As the Rand continues its weakening trend against the US dollar, economists have predicted greater potential for local manufacturers to compete positively with imports.
“While the weak Rand may present certain advantages for exporters, the reality is that local manufacturers still lack the capacity to take full advantage of this opportunity.
Manufacturing capacity in South Africa has been eroded for some years and it will take time to build up,” said Lance Rabbie, financial director at Blue Strata, an end-to-end import and working capital specialist.
The advantages that manufacturing exporters may derive from the weak Rand are certainly not significant enough to make a major impact on the economy, he says.
Furthermore, the weak Rand presents inflationary pressure to the country by raising the price of imports.
“Local manufacturers are still finding it difficult to take advantage of the weakening Rand, due to continued fuel price increases, industrial action in different sectors, high input costs such as electricity and a lack of skills, which are all having a negative impact on the country’s ability to drive industrial growth,” he added.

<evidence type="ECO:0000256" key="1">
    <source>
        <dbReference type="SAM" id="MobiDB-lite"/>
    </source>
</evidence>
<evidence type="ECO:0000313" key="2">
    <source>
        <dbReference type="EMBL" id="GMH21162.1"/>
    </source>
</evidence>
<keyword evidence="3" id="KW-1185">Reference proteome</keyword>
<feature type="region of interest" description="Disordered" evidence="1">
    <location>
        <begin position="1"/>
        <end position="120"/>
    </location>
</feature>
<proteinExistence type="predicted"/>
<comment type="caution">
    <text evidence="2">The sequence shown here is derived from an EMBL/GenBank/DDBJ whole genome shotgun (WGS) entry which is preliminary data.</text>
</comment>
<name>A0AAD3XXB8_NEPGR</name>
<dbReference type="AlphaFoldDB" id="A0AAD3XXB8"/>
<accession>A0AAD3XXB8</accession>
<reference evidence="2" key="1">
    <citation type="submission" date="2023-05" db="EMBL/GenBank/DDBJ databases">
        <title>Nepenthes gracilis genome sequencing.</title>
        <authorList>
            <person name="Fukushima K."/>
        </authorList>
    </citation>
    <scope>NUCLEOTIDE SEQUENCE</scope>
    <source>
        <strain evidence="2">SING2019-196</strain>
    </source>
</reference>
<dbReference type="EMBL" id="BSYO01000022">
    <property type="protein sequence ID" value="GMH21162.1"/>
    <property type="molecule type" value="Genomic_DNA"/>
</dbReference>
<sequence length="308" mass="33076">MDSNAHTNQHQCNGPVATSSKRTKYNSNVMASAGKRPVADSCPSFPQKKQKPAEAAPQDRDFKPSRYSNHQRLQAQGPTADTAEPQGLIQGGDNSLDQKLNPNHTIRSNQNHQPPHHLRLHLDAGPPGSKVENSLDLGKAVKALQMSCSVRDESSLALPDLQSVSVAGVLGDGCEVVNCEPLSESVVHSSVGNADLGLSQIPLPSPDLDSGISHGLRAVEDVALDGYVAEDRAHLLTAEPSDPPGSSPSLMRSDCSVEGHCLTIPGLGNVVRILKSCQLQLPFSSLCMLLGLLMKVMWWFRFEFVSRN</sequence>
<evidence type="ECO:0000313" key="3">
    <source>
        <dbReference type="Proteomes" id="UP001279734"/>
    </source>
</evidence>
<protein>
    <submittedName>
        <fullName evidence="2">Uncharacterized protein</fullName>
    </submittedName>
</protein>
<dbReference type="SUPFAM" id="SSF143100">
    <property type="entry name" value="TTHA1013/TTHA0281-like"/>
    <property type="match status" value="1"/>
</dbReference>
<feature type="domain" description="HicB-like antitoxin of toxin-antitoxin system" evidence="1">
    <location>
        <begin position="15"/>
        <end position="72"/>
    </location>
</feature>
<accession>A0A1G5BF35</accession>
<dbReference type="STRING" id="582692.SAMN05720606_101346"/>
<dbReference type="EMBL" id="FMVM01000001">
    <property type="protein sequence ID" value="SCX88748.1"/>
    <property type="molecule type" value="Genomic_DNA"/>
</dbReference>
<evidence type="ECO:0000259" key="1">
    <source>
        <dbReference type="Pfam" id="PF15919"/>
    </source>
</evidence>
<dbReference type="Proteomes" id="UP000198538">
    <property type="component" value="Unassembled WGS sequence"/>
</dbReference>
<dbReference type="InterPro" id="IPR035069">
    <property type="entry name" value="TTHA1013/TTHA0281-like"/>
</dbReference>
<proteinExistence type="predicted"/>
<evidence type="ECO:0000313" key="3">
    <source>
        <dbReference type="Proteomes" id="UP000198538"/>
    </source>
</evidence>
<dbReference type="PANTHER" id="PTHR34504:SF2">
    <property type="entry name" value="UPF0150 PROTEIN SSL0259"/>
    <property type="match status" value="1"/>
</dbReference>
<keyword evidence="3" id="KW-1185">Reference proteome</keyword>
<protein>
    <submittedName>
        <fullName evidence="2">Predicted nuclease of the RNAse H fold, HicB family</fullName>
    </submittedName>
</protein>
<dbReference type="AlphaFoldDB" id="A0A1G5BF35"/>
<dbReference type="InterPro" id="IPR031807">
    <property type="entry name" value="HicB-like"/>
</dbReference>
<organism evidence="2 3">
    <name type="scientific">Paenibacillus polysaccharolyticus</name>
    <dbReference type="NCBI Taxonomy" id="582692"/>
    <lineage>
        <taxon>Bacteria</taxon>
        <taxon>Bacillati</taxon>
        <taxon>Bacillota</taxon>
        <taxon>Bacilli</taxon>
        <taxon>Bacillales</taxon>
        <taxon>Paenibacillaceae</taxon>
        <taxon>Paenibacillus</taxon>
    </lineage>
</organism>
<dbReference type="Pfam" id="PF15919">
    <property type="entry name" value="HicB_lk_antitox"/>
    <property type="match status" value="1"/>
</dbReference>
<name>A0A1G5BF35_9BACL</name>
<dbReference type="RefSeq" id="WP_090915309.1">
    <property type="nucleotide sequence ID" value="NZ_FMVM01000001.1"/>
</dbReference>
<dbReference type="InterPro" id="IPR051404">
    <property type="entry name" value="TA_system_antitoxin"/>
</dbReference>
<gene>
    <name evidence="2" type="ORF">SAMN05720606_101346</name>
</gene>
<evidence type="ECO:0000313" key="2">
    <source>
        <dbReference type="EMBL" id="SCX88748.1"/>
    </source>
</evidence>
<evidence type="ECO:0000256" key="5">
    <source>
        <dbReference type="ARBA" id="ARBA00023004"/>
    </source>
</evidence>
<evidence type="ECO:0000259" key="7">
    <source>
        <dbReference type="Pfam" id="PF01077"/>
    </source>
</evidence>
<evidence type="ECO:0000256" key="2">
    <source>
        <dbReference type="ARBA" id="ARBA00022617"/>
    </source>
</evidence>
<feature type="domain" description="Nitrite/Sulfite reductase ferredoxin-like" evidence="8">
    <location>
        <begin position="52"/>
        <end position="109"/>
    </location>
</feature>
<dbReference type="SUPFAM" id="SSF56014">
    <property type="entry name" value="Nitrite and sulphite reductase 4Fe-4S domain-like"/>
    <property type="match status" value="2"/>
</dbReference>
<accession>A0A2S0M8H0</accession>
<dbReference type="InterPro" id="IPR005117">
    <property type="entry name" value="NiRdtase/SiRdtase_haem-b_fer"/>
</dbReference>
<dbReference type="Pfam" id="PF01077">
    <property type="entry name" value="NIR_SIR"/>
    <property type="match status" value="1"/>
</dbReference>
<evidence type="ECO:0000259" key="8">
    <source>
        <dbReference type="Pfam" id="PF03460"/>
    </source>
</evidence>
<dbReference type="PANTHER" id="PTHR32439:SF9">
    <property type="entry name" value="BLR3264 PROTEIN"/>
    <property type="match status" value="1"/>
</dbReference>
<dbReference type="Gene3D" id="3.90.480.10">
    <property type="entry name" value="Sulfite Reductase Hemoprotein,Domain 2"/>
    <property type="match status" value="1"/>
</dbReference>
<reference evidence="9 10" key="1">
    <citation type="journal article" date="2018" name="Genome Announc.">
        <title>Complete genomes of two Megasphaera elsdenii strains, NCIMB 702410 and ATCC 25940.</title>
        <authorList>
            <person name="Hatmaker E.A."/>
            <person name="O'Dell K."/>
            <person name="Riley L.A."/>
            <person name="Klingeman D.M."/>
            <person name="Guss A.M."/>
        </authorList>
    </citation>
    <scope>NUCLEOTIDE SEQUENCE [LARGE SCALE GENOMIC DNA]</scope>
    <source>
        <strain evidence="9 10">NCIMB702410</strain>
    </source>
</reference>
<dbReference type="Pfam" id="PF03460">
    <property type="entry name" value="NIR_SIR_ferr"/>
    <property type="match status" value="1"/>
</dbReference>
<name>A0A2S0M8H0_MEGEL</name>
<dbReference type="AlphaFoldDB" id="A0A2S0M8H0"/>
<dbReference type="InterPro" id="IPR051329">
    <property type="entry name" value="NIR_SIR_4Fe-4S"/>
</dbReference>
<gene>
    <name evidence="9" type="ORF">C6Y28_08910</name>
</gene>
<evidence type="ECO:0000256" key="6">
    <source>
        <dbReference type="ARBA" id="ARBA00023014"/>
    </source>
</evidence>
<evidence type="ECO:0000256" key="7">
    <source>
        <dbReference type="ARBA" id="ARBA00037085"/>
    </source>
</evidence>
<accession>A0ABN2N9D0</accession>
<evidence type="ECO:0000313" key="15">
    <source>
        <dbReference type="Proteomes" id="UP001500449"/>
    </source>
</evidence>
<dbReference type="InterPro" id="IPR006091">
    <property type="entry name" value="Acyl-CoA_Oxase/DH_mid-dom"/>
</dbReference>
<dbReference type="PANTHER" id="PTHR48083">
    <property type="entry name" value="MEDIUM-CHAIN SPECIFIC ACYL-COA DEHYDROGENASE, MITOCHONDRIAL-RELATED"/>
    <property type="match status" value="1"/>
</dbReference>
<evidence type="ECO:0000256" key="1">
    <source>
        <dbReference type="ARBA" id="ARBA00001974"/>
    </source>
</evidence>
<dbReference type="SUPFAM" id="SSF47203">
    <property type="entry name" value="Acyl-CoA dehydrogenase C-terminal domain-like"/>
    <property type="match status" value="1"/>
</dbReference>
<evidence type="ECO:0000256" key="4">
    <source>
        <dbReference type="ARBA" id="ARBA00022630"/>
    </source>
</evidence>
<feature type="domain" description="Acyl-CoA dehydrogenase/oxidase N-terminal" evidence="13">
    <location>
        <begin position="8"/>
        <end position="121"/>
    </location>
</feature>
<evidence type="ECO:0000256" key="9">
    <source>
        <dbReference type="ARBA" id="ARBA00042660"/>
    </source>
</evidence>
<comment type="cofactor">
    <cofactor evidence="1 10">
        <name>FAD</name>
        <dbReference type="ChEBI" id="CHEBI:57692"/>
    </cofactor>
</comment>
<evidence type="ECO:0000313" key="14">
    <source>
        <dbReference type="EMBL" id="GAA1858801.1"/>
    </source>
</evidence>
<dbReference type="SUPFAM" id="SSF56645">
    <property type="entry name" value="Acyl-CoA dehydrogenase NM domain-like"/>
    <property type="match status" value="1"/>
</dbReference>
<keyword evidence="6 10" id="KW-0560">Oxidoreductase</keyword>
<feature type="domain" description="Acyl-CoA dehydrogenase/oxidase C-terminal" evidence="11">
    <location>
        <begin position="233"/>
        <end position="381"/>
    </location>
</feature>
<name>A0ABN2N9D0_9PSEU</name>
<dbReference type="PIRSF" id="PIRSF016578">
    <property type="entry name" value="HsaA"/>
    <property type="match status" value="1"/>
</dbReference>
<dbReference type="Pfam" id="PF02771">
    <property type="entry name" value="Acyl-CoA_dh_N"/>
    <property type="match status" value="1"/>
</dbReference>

As South Africa’s current account deficit continues to widen, Rabbie says it is crucial for the government to identify and support key growth sectors in order to stimulate the expansion of local production. For example, the automotive industry, which contributes between six and seven percent to the country’s Gross Domestic Product (GDP).
Rabbie highlights the significance of placing a greater emphasis on skills development and creating jobs within these targeted industries.
“The challenge, however, is that some products are simply not being made, or are not able to be made, in South Africa. Globalisation and the cheaper production of certain products is a reality and we need to incorporate this into our industrial objectives.”
“If we want to stimulate economic growth in South Africa, it is critical that Government strikes the correct balance between imports and exports, by considering both the needs of local retailers who rely on cheaper imports as well as local manufacturers that need to drive exports of products and raw materials,” Rabbie said.